Clouston_Place.jpg Clouston Place sign (2018). Mike Gooch. Word on the street image collection.

From 1911 until his retirement in 1938, George Clark Clouston was Opunake's highly-regarded police constable. For much of that time, he was the only officer in town. People respected him so much he was later elected mayor and had a street named after him.

Clouston was born on the Orkney Islands and trained as a policeman in Scotland. He came to New Zealand in 1896, where he briefly tried his hand at several jobs, before joining the New Zealand police force. After filling posts in Whanganui and Normanby, he arrived in Opunake in 1911, aged 37.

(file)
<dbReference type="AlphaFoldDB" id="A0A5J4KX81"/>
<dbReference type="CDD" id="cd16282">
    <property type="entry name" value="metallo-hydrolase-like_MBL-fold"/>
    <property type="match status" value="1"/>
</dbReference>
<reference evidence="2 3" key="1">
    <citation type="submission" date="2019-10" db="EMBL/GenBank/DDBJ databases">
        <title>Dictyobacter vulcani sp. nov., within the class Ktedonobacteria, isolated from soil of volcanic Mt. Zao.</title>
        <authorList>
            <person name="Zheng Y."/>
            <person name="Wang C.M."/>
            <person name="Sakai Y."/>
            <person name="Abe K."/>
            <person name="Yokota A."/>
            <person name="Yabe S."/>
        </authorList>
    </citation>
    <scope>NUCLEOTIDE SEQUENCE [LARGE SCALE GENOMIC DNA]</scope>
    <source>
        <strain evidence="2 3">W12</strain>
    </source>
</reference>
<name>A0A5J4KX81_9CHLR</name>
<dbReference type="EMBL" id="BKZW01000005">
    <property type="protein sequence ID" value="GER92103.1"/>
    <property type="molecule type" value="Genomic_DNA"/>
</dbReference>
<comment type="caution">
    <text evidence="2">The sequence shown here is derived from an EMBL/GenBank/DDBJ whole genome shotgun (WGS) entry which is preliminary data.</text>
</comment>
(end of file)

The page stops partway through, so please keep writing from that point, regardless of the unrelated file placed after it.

Upon his retirement from the police, town mayor Robert Hughson said Clouston's "eminent fairness" was a feature of his policing in the district. Another person noted his, "virtue of appearing sightless at times". There were three separate public functions to acknowledge him - all well attended. He was given an illuminated scroll, signed by prominent people in the community and leaders of many of the town's cultural and sporting groups.

In 1940, he was elected Opunake's second mayor - a role he held until retiring in 1947. He was also the district coroner. He and wife Maude spent their retirement years in Opunake. Clouston died in 1965, aged 91.

Clouston Place was first surveyed in 1954. The street's sections were slowly sold and the houses built as we see today.

This story was originally published in the Taranaki Daily News.

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